Surrounded on four sides by high walls or fences, looked over by a watch tower and countless closed-circuit cameras, the inner courtyard at this mixed prison is a barren and unwelcoming place.
But the music is a clue that not all is so bleak at this jail.
In the auditorium, more than 300 prisoners are preparing to show off their musical skills.
Around half are learning to play an instrument – violin, tuba, double bass or saxophone – while the others have been training their voices during choir practice.
The orchestra and choir are by far the most popular daily activities on offer to these prisoners – above carpentry, metal work or sewing. More than half the inmates at Coro take part.
“I feel great when I’m playing, very proud and also it’s a very big responsibility for me,” says 23-year-old Elisaul Salas, inmate and concert-master.
“To be the first violin is a very big responsibility, and if they had the confidence in me to choose me for this role, it makes me want to keep moving forward.”
Instruments or weapons?
The prison orchestra is a project of Venezuela’s much-admired music system.
Created 36 years ago, the programme, known as El Sistema, is famous for its pioneering work teaching children from poorer backgrounds how to play classical music and has produced the world-famous Simon Bolivar Youth Orchestra.
It was a Youth Orchestra alumnus and human rights lawyer, Lenin Mora, who came up with the scheme to expand into the country’s prisons.
“At the beginning there were some doubts because there are instruments which can be turned into weapons, for instance, the strings of a double bass or a violin can be used to hang someone,” he says.
“Thanks to the way things have worked in the prisons we have entered, that’s never happened. The inmates look after their instruments because they see it as their responsibility.”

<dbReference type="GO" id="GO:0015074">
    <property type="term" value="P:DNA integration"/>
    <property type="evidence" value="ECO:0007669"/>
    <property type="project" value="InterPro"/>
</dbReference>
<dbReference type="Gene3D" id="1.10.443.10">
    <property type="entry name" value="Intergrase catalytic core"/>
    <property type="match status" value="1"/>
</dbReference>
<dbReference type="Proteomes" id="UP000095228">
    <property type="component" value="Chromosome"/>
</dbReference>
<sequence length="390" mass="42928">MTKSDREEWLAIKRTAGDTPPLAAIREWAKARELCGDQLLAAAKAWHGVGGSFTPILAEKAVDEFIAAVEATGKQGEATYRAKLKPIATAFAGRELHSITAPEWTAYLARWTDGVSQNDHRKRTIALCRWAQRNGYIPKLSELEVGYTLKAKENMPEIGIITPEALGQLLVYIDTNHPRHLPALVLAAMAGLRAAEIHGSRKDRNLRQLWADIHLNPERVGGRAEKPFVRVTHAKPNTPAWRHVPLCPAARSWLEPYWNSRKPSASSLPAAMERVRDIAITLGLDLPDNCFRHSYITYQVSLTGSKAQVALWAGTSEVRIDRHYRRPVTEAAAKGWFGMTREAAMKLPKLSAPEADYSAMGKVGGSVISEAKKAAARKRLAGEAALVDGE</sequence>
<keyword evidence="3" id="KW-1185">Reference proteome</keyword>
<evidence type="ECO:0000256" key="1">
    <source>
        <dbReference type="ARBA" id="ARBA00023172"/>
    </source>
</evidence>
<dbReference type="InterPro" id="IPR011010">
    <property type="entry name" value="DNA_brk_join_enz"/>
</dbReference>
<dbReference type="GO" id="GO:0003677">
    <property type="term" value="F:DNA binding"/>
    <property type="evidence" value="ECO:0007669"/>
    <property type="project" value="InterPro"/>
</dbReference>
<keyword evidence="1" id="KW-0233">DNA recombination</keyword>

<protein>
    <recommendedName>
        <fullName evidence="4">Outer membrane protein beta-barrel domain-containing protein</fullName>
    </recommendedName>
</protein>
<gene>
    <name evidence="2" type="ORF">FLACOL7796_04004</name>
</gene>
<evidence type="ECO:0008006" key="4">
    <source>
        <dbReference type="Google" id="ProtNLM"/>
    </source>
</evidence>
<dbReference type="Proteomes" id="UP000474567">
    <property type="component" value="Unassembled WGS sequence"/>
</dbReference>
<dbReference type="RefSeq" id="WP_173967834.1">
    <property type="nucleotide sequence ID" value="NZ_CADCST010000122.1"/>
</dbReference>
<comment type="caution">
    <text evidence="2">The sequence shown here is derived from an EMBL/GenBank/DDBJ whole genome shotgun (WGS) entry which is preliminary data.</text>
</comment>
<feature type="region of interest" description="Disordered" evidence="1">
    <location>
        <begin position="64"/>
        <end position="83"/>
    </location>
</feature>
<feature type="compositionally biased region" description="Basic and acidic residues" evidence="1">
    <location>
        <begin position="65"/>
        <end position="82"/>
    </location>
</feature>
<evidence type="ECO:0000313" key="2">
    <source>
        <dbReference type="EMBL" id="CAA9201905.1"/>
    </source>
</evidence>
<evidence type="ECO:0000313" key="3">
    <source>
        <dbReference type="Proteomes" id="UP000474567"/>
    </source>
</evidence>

Prisoners must demonstrate a record of good behaviour before they can join the orchestra, and music teachers insist on good hygiene and a neat appearance.
Hours are long – they are expected to attend lessons or workshops eight hours a day for five days a week.
Already working in seven prisons, the programme will be expanded to three more later this year.
Organisers hope to eventually offer music lessons in every one of the country’s 33 prisons, but conditions in some jails mean that is highly unlikely in anything but the long term.
Rioting and violence are frequent in many prisons, where overcrowding is common.
At the El Rodeo prison just outside the capital, Caracas, more than 20 people were killed when a fight broke out in June. Police attempts to search the jail for weapons and drugs led to a further three deaths and a long stand-off with inmates.
But in Coro, Venezuela’s newest prison, the orchestra has been a great success, officials and prisoners alike say.
“We’ve seen a huge improvement in the inmates,” says prison governor Abel Jimenez.
“From being some of the worst behaved inmates, we now have people who are among the best in this community with a clean record of conduct for more than two years.”
There are signs that the benefits continue long after inmates have been released.
In Caracas, I meet 28-year-old Ramiro Rondon. A former gang member, he served more than three years in prison in Merida, where he learnt to play the clarinet.
Released a year ago, he is now training to work in repair and restoration of instruments and is still taking clarinet lessons once a week.
“My life has changed 100%,” he says. “At the beginning it was difficult, but now I’ve changed my ways, I’m working hard and trying to make the best of everything.”
Sarah Grainger (BBC News, Coro, Venezuela) / August 7, 2011